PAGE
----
Letters

The caring doctor is an oxymoron

BMJ 1998; 316 doi: https://doi.org/10.1136/bmj.316.7134.866a (Published 14 March 1998) Cite this as: BMJ 1998;316:866

General practice will develop best if “caring” is replaced by professionalism

  1. Alastair D Short, General practitioner
  1. Anniesland Medical Practice, Glasgow G13 1LU
  2. 17 Lower Road, Fetcham, Surrey KT22 9EL
  3. The Medical Centre, Hunters Way, Kimbolton, Huntingdon, Cambridgeshire PE18 0JF
  4. The Ridge Medical Practice, 3 Paternoster Lane, Great Horton, Bradford BD7 3EE
  5. British Society of Clinical Hypnotherapists 7 Middleton Avenue, Ilkley, West Yorkshire LS29 0AD

    EDITOR—Mackenzie's hypothesis that the term “the caring doctor” is an oxymoron struck a chord with many doctors I speak to.1 I have long thought that general practice will develop best if we replace the sham of caring with better professionalism. This does not stop us practising good medicine in a compassionate and considerate manner. We spend a lot of time teaching consulting skills to registrars. Good consulting is not the same as “niceness,” and the term “the caring professions” is patronising and arrogant.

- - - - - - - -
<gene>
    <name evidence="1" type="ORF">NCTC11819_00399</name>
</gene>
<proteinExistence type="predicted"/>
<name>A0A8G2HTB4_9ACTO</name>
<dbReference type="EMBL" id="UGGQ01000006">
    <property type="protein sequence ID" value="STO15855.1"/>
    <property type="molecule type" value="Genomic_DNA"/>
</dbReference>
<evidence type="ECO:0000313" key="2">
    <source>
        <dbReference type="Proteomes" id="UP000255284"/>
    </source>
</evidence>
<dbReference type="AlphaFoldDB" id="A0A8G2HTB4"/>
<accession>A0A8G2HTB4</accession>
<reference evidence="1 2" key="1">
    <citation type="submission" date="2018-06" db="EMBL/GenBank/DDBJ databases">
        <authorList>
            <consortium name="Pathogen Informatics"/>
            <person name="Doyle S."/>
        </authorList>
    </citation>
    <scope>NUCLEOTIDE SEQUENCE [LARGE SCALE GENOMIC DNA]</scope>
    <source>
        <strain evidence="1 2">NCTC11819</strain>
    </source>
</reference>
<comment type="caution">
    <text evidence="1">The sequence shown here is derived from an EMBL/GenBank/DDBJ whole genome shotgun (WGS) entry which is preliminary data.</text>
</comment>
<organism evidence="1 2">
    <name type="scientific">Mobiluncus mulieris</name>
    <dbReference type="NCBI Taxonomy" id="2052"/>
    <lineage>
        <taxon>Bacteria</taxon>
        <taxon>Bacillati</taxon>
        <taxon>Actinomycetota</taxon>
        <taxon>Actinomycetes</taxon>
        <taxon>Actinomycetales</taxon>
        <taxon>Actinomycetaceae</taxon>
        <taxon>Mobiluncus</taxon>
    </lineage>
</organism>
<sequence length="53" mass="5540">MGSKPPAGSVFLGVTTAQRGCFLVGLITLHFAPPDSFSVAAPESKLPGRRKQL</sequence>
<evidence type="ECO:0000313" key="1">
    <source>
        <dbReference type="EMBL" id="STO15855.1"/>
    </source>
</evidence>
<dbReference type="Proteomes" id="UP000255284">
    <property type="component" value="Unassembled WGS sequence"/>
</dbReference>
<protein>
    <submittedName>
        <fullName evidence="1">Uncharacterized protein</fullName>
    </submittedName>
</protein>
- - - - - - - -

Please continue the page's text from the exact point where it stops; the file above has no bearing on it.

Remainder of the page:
There is still a place for the registered list of patients, but in a computerised world it is a tool for targeting and delivering good medicine—for example, in secondary prevention. The modern world is demanding of us. If general practice is to remain vibrant and attract high quality recruits we have to develop practice beyond the personal attributes of individual doctors. We need to think imaginatively, to continue the drive for better organisation, to use information technology to the full, to recognise the strengths of other members of the team, to delegate and give up some of our traditional perceived duties to those who often do them better. Surely routine visiting is a thing of the past.

    Practitioners as team leaders need to have the time and energy to step back and look critically at what the practice does as a whole and not to be afraid to initiate change. Too much of what we do still depends on tradition rather than planning. This opens the doors to external influences, as we have seen in the past few years to our disadvantage.

    Clinical audit should no longer be a threat to most of us, and …

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